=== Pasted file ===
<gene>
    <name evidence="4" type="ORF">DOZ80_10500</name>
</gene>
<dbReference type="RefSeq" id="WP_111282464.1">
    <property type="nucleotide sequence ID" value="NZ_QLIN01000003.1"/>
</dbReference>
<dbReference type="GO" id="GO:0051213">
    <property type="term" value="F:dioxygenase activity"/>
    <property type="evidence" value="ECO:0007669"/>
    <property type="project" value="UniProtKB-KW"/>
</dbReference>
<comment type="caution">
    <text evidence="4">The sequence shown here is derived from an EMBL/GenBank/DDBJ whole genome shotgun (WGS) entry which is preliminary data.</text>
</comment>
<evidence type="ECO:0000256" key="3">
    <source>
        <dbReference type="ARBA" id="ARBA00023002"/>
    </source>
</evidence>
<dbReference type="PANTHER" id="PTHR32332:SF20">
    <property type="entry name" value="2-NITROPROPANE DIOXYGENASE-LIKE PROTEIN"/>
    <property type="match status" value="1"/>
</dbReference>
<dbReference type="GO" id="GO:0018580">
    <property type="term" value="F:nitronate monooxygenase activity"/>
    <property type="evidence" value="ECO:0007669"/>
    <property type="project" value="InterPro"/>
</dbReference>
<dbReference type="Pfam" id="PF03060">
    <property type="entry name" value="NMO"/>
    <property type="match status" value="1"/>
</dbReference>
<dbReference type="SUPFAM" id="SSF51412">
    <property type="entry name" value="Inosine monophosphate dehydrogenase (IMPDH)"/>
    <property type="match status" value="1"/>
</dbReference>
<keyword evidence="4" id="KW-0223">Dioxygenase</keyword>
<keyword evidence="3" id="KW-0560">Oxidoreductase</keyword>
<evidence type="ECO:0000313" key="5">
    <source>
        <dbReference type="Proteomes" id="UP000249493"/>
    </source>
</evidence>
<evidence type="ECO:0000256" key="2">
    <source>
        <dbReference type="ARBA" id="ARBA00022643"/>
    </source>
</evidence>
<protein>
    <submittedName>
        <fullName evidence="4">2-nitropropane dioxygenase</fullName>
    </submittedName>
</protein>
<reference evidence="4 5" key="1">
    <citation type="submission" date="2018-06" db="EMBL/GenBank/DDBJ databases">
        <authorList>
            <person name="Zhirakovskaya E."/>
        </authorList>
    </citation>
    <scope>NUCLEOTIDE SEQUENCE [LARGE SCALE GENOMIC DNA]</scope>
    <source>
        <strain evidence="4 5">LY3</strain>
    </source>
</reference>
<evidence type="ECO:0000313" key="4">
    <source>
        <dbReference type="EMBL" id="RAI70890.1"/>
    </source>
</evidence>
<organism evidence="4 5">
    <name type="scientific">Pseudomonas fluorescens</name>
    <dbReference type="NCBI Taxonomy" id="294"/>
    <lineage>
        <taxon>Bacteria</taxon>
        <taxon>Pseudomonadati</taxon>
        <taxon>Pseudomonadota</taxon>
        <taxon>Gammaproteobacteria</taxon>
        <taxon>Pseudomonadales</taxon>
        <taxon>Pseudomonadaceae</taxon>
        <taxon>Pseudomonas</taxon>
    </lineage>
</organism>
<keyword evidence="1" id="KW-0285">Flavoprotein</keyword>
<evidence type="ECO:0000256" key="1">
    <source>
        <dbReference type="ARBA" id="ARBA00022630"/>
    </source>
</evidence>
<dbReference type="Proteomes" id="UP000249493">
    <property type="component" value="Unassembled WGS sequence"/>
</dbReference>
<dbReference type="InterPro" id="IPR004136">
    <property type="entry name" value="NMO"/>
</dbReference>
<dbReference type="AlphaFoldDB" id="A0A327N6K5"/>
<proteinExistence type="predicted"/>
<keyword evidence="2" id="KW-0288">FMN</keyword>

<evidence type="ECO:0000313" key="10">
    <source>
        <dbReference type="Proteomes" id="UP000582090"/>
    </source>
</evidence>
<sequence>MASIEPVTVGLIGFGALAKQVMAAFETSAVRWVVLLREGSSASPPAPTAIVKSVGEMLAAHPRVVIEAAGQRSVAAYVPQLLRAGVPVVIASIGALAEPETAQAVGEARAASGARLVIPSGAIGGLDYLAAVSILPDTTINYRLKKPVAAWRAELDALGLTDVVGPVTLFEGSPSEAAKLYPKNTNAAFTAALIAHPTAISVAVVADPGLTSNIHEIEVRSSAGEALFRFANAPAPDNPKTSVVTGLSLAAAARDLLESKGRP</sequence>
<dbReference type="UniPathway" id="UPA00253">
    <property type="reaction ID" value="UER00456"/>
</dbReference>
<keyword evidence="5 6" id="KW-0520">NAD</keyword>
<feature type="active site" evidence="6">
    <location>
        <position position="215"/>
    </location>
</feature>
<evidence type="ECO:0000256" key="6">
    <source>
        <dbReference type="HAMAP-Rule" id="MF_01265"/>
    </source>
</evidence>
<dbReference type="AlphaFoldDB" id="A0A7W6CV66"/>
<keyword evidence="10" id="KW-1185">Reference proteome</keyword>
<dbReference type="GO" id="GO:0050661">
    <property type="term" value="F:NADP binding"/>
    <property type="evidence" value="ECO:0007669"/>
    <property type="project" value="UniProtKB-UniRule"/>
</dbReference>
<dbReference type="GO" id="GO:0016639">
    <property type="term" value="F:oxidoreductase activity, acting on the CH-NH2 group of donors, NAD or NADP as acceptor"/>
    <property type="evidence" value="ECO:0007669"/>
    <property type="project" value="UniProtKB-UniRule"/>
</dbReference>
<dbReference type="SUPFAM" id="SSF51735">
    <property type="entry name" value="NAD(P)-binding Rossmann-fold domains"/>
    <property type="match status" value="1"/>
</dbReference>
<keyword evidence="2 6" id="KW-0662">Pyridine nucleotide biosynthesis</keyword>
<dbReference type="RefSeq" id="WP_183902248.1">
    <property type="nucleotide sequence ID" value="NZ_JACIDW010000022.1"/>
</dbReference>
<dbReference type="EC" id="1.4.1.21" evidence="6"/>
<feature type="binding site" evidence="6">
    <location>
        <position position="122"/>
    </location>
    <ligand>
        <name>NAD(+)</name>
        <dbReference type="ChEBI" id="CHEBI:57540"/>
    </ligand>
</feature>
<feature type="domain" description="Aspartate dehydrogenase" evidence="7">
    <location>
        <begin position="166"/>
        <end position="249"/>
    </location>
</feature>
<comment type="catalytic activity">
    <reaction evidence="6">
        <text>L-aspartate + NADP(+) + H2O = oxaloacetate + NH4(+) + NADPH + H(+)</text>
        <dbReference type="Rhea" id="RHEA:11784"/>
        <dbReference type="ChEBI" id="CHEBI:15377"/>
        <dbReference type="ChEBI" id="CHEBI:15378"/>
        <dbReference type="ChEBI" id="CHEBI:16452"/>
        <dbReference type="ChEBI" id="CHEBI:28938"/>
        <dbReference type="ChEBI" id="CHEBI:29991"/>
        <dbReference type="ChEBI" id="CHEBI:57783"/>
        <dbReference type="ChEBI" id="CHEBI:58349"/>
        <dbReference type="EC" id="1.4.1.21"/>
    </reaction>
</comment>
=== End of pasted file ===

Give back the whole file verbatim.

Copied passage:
<gene>
    <name evidence="4" type="ORF">DOZ80_10500</name>
</gene>
<dbReference type="RefSeq" id="WP_111282464.1">
    <property type="nucleotide sequence ID" value="NZ_QLIN01000003.1"/>
</dbReference>
<dbReference type="GO" id="GO:0051213">
    <property type="term" value="F:dioxygenase activity"/>
    <property type="evidence" value="ECO:0007669"/>
    <property type="project" value="UniProtKB-KW"/>
</dbReference>
<comment type="caution">
    <text evidence="4">The sequence shown here is derived from an EMBL/GenBank/DDBJ whole genome shotgun (WGS) entry which is preliminary data.</text>
</comment>
<evidence type="ECO:0000256" key="3">
    <source>
        <dbReference type="ARBA" id="ARBA00023002"/>
    </source>
</evidence>
<dbReference type="PANTHER" id="PTHR32332:SF20">
    <property type="entry name" value="2-NITROPROPANE DIOXYGENASE-LIKE PROTEIN"/>
    <property type="match status" value="1"/>
</dbReference>
<dbReference type="GO" id="GO:0018580">
    <property type="term" value="F:nitronate monooxygenase activity"/>
    <property type="evidence" value="ECO:0007669"/>
    <property type="project" value="InterPro"/>
</dbReference>
<dbReference type="Pfam" id="PF03060">
    <property type="entry name" value="NMO"/>
    <property type="match status" value="1"/>
</dbReference>
<dbReference type="SUPFAM" id="SSF51412">
    <property type="entry name" value="Inosine monophosphate dehydrogenase (IMPDH)"/>
    <property type="match status" value="1"/>
</dbReference>
<keyword evidence="4" id="KW-0223">Dioxygenase</keyword>
<keyword evidence="3" id="KW-0560">Oxidoreductase</keyword>
<evidence type="ECO:0000313" key="5">
    <source>
        <dbReference type="Proteomes" id="UP000249493"/>
    </source>
</evidence>
<evidence type="ECO:0000256" key="2">
    <source>
        <dbReference type="ARBA" id="ARBA00022643"/>
    </source>
</evidence>
<protein>
    <submittedName>
        <fullName evidence="4">2-nitropropane dioxygenase</fullName>
    </submittedName>
</protein>
<reference evidence="4 5" key="1">
    <citation type="submission" date="2018-06" db="EMBL/GenBank/DDBJ databases">
        <authorList>
            <person name="Zhirakovskaya E."/>
        </authorList>
    </citation>
    <scope>NUCLEOTIDE SEQUENCE [LARGE SCALE GENOMIC DNA]</scope>
    <source>
        <strain evidence="4 5">LY3</strain>
    </source>
</reference>
<evidence type="ECO:0000313" key="4">
    <source>
        <dbReference type="EMBL" id="RAI70890.1"/>
    </source>
</evidence>
<organism evidence="4 5">
    <name type="scientific">Pseudomonas fluorescens</name>
    <dbReference type="NCBI Taxonomy" id="294"/>
    <lineage>
        <taxon>Bacteria</taxon>
        <taxon>Pseudomonadati</taxon>
        <taxon>Pseudomonadota</taxon>
        <taxon>Gammaproteobacteria</taxon>
        <taxon>Pseudomonadales</taxon>
        <taxon>Pseudomonadaceae</taxon>
        <taxon>Pseudomonas</taxon>
    </lineage>
</organism>
<keyword evidence="1" id="KW-0285">Flavoprotein</keyword>
<evidence type="ECO:0000256" key="1">
    <source>
        <dbReference type="ARBA" id="ARBA00022630"/>
    </source>
</evidence>
<dbReference type="Proteomes" id="UP000249493">
    <property type="component" value="Unassembled WGS sequence"/>
</dbReference>
<dbReference type="InterPro" id="IPR004136">
    <property type="entry name" value="NMO"/>
</dbReference>
<dbReference type="AlphaFoldDB" id="A0A327N6K5"/>
<proteinExistence type="predicted"/>
<keyword evidence="2" id="KW-0288">FMN</keyword>

<evidence type="ECO:0000313" key="10">
    <source>
        <dbReference type="Proteomes" id="UP000582090"/>
    </source>
</evidence>
<sequence>MASIEPVTVGLIGFGALAKQVMAAFETSAVRWVVLLREGSSASPPAPTAIVKSVGEMLAAHPRVVIEAAGQRSVAAYVPQLLRAGVPVVIASIGALAEPETAQAVGEARAASGARLVIPSGAIGGLDYLAAVSILPDTTINYRLKKPVAAWRAELDALGLTDVVGPVTLFEGSPSEAAKLYPKNTNAAFTAALIAHPTAISVAVVADPGLTSNIHEIEVRSSAGEALFRFANAPAPDNPKTSVVTGLSLAAAARDLLESKGRP</sequence>
<dbReference type="UniPathway" id="UPA00253">
    <property type="reaction ID" value="UER00456"/>
</dbReference>
<keyword evidence="5 6" id="KW-0520">NAD</keyword>
<feature type="active site" evidence="6">
    <location>
        <position position="215"/>
    </location>
</feature>
<evidence type="ECO:0000256" key="6">
    <source>
        <dbReference type="HAMAP-Rule" id="MF_01265"/>
    </source>
</evidence>
<dbReference type="AlphaFoldDB" id="A0A7W6CV66"/>
<keyword evidence="10" id="KW-1185">Reference proteome</keyword>
<dbReference type="GO" id="GO:0050661">
    <property type="term" value="F:NADP binding"/>
    <property type="evidence" value="ECO:0007669"/>
    <property type="project" value="UniProtKB-UniRule"/>
</dbReference>
<dbReference type="GO" id="GO:0016639">
    <property type="term" value="F:oxidoreductase activity, acting on the CH-NH2 group of donors, NAD or NADP as acceptor"/>
    <property type="evidence" value="ECO:0007669"/>
    <property type="project" value="UniProtKB-UniRule"/>
</dbReference>
<dbReference type="SUPFAM" id="SSF51735">
    <property type="entry name" value="NAD(P)-binding Rossmann-fold domains"/>
    <property type="match status" value="1"/>
</dbReference>
<keyword evidence="2 6" id="KW-0662">Pyridine nucleotide biosynthesis</keyword>
<dbReference type="RefSeq" id="WP_183902248.1">
    <property type="nucleotide sequence ID" value="NZ_JACIDW010000022.1"/>
</dbReference>
<dbReference type="EC" id="1.4.1.21" evidence="6"/>
<feature type="binding site" evidence="6">
    <location>
        <position position="122"/>
    </location>
    <ligand>
        <name>NAD(+)</name>
        <dbReference type="ChEBI" id="CHEBI:57540"/>
    </ligand>
</feature>
<feature type="domain" description="Aspartate dehydrogenase" evidence="7">
    <location>
        <begin position="166"/>
        <end position="249"/>
    </location>
</feature>
<comment type="catalytic activity">
    <reaction evidence="6">
        <text>L-aspartate + NADP(+) + H2O = oxaloacetate + NH4(+) + NADPH + H(+)</text>
        <dbReference type="Rhea" id="RHEA:11784"/>
        <dbReference type="ChEBI" id="CHEBI:15377"/>
        <dbReference type="ChEBI" id="CHEBI:15378"/>
        <dbReference type="ChEBI" id="CHEBI:16452"/>
        <dbReference type="ChEBI" id="CHEBI:28938"/>
        <dbReference type="ChEBI" id="CHEBI:29991"/>
        <dbReference type="ChEBI" id="CHEBI:57783"/>
        <dbReference type="ChEBI" id="CHEBI:58349"/>
        <dbReference type="EC" id="1.4.1.21"/>
    </reaction>
</comment>